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Death Penalty

  1. Sep 7, 2005 #1

    Lisa!

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    What do you think of death penalty? Is it fair or unfair? And could help to decrease the crime rate?
     
  2. jcsd
  3. Sep 7, 2005 #2

    Pengwuino

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    Man lisa, you sure know how to throw up some not so flame retardent threads out there.
     
  4. Sep 7, 2005 #3

    selfAdjoint

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    There's no evidence the death penalty inhibits murder. Most murderers are so dim or so impassioned that deterrence doesn't phase them. In my observation, politicians favor the death penalty because the public wants to see revenge done on killers, especially those who do lurid killings.
     
  5. Sep 8, 2005 #4
    I support the death penalty, but there a some changes that I think need to be in order. First off, there needs to be an astronomical amount of evidence before someone can be sentanced the death penalty. It shouldnt just take a murder conviction, the courts need to be controlled on the level of evidence against someone before they can take their life. Mistakes can and do happen. If this bar is met, then I think there needs to be restrictions on the particular criminal's appeal rights. If they are convicted of murder in the first degree, and they are overwhelmed with evidence against them, they should lose the right to tie up the courts with pointless appeals that will all be rejected anyway. Capital punishment can be financially plausible if society wants it to be.
     
  6. Sep 8, 2005 #5
    I agree with selfAdjoint on both points. Politicians do seem to use revenge, which I think is entirely pointless. Also, even if there wasn't a death penalty, they would still get life.
     
  7. Sep 8, 2005 #6

    Lisa!

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    Which countries abolish the death penalty? UK?
     
  8. Sep 8, 2005 #7

    PerennialII

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    The EU as a whole for starters.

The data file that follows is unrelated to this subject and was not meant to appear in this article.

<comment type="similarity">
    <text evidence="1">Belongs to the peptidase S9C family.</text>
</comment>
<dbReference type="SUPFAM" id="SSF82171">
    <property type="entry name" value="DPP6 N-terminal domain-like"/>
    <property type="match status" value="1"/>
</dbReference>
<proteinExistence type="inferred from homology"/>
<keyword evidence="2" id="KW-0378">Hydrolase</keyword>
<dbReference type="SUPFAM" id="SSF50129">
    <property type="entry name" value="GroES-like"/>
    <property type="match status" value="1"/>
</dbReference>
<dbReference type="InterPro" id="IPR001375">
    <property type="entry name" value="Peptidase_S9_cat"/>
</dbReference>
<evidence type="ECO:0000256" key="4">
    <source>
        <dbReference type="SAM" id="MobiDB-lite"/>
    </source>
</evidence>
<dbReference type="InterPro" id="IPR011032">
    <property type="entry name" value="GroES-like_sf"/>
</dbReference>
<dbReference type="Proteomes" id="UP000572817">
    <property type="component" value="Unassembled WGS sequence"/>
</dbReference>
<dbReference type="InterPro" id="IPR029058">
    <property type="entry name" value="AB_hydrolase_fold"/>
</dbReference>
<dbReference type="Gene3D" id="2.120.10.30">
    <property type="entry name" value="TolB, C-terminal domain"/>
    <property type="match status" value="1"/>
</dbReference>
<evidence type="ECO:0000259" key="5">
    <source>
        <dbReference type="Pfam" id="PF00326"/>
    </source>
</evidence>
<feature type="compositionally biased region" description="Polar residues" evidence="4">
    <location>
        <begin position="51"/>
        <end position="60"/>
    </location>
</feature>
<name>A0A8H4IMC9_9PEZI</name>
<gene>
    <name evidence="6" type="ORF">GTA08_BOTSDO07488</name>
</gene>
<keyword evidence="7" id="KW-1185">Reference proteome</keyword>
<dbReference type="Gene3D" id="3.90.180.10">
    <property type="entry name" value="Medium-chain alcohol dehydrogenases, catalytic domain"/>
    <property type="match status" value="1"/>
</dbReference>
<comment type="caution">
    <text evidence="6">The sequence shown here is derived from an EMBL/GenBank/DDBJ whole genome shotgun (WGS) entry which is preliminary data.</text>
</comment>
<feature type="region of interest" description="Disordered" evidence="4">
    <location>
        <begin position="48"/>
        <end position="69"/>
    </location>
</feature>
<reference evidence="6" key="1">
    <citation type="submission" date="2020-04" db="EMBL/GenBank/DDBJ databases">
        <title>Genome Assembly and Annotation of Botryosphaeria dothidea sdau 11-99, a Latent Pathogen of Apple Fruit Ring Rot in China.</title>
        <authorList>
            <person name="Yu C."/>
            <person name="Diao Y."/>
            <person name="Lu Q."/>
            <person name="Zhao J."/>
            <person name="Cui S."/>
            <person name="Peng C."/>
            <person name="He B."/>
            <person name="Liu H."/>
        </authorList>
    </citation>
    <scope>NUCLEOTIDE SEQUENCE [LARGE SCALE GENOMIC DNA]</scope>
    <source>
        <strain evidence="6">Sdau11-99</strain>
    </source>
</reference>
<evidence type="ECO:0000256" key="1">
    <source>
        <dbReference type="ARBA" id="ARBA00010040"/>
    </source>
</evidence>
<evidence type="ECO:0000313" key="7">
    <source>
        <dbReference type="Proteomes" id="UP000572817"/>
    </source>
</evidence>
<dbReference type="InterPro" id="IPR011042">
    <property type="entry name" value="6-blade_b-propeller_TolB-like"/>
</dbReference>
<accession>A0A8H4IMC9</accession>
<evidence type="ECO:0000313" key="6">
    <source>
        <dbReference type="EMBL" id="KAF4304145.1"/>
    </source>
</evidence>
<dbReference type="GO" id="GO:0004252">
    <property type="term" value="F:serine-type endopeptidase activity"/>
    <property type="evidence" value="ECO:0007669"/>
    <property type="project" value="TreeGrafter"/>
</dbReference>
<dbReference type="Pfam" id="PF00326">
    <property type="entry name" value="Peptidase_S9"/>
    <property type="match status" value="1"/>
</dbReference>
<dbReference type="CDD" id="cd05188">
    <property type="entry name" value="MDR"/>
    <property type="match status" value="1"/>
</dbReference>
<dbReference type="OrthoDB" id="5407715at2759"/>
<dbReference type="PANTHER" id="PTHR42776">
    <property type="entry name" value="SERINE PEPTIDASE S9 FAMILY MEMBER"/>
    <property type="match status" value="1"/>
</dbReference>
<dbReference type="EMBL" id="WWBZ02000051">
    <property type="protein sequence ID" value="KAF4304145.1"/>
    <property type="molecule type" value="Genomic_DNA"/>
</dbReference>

9. Sep 8, 2005 #8

    verty

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    Society is beneficial, and humans have the capacity to appraise the value of society. The role of sending criminals to prison is that we remove them from society for a time, and we hope they come to realise that it is better to behave and then reap the benefits of society than to misbehave and be deprived. That's the theory, anyhow.

    The prison time is varied based on how serious the crime is, but some crimes are deemed so serious as to be irredeemable. An individual who would do such a heinous crime obviously does not value society at all, or lacks the capacity to appraise society's value. We remove such elements from society, whereby we give them the death sentence or life imprisonment.

    The death penalty does not allow for mistakes, which is why there is a rigorous process to go through until a person is executed. At the same time, these lifetime prisoners are a drain on society to some degree. Others must work to pay for them. For a few prisoners, that drain is not significant, so we would keep them alive, to allow for mistakes.

    However, if there were a great number of these prisoners, and the drain on society became significant, we might choose to execute some of them. People such as the B.T.K killer would be the types we would execute.

    The death penalty is bad in that it doesn't allow for mistakes, but beyond that it isn't bad, and I disagree that it need be about revenge. There should be no problem with executing heinous criminals who confess, such as the B.T.K killer, unless we have reason to believe their confession is a lie. However, faced with a death penalty, I doubt many would falsely confess, so that point is moot.